City in Northeast Iowa Struggles to Demolish Blighted Buildings
📅 Wed August 09, 2017 - Midwest Edition #16
The city of Waterloo, Iowa does not have enough money to demolish all of the blighted buildings in their community.
WATERLOO, Iowa (AP) Officials of a city in northeast Iowa say they don't have enough money to tear down all the blighted buildings their community has acquired.
Waterloo City Council authorized $300,000 in bond money for demolition efforts starting July 1, The Waterloo-Cedar Falls Courier reported.
The money isn't enough to cover all the asbestos surveys, abatement and demolition costs for all the properties, said Chris Western, a planner in the city's planning and zoning office.
“The three properties alone are estimated to cost about $150,000, not including abatement of asbestos,' he said.
Western said two apartment complexes and a church are on the top of the demolition list because they're considered dangerous and are continually broken into.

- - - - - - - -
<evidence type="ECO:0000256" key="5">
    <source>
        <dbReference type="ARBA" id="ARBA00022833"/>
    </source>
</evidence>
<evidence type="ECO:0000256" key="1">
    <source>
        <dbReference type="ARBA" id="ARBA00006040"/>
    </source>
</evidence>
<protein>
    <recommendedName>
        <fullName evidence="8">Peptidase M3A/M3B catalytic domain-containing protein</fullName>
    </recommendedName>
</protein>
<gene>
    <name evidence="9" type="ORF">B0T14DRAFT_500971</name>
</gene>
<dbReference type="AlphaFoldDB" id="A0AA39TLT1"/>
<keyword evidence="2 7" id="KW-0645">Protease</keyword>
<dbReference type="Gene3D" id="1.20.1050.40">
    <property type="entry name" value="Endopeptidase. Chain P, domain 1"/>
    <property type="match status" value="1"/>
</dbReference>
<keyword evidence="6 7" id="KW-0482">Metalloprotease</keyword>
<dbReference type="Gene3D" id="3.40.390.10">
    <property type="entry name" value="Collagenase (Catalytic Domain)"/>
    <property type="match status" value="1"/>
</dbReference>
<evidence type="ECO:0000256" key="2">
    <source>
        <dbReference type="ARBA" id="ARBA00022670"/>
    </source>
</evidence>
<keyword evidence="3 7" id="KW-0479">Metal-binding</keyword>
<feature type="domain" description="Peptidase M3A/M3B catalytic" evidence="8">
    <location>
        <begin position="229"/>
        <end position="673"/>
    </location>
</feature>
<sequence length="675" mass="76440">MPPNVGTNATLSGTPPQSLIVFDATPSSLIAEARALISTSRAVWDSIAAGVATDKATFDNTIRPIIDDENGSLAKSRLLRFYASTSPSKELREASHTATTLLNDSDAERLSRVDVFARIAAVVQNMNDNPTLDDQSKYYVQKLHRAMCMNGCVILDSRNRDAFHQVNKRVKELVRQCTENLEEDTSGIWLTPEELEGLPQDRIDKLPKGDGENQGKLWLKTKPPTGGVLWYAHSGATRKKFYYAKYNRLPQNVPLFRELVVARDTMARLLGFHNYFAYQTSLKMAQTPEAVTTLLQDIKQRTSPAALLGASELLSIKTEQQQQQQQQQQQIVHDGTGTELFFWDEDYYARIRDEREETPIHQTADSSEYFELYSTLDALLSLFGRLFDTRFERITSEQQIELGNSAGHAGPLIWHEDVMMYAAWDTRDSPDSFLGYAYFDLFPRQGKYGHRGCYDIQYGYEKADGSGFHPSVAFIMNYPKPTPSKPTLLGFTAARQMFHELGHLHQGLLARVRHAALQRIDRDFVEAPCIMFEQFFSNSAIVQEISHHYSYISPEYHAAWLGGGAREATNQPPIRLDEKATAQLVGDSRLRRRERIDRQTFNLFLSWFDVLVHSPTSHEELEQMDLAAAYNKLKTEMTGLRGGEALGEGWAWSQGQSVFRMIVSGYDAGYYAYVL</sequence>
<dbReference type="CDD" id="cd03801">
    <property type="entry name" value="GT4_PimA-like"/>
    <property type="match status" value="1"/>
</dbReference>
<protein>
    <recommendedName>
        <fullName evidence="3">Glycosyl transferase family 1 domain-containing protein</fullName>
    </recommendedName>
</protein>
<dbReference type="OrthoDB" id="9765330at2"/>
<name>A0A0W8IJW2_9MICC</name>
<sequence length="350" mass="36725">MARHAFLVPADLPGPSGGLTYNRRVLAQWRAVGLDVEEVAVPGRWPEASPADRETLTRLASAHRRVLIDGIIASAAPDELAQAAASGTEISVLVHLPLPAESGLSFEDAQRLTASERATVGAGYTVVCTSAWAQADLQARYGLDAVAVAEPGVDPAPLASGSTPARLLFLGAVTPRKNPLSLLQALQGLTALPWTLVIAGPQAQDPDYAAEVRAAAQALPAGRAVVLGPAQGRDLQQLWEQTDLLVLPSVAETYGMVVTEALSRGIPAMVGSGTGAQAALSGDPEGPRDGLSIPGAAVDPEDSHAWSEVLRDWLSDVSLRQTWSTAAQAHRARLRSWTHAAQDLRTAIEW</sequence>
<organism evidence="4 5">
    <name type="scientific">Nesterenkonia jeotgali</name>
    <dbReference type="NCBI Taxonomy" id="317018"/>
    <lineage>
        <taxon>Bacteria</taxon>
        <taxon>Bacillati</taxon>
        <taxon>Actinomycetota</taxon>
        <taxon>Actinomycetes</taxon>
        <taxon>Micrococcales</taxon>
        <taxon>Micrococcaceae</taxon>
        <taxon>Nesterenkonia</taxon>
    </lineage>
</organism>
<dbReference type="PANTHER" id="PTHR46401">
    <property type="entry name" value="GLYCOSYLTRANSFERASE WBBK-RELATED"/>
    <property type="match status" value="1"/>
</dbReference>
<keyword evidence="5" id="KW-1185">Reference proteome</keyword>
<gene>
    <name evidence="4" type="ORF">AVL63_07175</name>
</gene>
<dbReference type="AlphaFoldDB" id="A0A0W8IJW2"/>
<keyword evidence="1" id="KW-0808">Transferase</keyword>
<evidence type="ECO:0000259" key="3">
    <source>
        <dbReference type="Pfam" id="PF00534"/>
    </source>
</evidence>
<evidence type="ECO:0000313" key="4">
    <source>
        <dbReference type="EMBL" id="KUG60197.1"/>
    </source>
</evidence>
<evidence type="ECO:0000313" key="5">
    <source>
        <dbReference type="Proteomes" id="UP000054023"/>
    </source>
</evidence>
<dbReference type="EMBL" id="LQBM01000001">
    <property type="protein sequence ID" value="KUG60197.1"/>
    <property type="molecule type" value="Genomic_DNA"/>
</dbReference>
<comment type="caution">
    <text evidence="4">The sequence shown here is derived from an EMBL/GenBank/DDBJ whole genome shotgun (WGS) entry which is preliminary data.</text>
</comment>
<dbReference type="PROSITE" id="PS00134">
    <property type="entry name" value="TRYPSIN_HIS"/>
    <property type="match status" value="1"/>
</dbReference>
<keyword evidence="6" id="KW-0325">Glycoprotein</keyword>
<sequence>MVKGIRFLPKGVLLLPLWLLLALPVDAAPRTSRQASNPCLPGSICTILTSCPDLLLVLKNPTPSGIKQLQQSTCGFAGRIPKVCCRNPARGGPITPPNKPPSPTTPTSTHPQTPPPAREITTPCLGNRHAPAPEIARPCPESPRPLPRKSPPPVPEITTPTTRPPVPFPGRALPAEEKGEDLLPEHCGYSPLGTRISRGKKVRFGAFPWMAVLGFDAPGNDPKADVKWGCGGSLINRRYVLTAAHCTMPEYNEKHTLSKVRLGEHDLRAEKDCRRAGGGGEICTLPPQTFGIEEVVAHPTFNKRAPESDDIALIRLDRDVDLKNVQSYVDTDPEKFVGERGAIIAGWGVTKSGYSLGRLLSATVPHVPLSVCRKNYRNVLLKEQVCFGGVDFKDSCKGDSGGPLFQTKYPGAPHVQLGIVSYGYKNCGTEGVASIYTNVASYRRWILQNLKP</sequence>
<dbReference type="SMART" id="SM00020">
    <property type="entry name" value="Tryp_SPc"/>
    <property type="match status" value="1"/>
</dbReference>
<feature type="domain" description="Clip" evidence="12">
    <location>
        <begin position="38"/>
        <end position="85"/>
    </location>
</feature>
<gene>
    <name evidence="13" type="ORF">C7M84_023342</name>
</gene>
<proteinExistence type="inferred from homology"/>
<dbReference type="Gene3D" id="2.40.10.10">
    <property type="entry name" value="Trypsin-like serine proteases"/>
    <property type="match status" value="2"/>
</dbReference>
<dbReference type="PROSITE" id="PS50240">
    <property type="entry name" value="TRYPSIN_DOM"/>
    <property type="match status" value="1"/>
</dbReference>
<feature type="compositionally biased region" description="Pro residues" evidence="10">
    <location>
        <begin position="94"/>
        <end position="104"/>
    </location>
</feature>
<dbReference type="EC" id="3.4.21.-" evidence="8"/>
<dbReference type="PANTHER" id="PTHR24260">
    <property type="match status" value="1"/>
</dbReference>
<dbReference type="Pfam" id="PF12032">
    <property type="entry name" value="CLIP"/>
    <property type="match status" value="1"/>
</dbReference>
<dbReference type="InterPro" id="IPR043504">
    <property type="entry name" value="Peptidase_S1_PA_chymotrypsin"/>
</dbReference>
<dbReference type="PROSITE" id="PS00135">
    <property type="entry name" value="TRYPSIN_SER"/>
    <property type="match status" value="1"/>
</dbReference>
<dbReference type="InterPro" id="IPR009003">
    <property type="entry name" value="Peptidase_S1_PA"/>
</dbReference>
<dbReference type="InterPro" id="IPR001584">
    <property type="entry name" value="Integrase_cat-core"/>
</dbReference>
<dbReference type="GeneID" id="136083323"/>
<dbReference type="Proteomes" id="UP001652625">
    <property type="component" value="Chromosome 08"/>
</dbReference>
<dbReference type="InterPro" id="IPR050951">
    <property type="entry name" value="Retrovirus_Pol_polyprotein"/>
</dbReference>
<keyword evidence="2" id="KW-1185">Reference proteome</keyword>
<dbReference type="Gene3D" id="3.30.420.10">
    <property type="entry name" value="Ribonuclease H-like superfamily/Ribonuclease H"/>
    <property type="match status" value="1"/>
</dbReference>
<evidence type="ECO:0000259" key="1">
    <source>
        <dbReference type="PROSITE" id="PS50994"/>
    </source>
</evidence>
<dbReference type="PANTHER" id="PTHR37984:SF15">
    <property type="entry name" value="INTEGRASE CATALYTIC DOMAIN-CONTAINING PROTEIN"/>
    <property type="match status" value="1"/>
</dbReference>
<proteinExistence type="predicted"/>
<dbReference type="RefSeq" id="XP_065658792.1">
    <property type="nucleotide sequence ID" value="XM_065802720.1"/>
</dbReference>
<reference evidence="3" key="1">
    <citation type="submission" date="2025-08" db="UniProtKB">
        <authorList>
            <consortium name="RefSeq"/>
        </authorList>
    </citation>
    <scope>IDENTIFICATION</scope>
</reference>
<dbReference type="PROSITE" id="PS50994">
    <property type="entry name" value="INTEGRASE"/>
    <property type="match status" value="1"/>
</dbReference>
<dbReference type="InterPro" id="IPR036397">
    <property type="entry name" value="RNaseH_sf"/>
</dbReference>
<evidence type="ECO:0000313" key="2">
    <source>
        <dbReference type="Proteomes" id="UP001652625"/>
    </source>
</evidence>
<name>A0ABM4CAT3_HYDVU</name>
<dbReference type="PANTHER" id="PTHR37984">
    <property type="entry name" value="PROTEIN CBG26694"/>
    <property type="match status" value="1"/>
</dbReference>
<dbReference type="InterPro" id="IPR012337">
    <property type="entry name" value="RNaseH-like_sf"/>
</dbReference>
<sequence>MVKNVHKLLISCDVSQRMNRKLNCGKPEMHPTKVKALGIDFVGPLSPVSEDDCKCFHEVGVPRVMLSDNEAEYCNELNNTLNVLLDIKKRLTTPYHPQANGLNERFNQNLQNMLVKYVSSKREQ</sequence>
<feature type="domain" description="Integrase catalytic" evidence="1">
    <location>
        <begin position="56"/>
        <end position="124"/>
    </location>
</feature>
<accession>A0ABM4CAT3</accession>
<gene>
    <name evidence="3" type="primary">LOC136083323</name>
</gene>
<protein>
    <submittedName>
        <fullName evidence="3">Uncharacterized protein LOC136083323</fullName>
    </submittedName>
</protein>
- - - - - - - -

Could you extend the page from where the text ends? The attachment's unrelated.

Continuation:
Beverly Deviney's mother lives near one of the vacant and rundown properties owned by the city.
“That house has been abandoned for what seems like forever,' Deviney said. “My mother has mice in her house, and they're all coming from there.'
City Attorney Dave Zellhoefer said it's better for the city to be in possession of the buildings, rather than to leave the properties in the care of someone else.
“If we can own it, we can control it,' Zellhoefer said. “We can get all of the judgments in the world against (an absentee owner) but it won't stop the bricks from falling off.'
The city is offering a $5,000 incentive for successful redevelopment of some of the homes. Western said some of the buildings are beyond repair.
Contractors are completing demolition work on nearly 20 homes using last year's funds.
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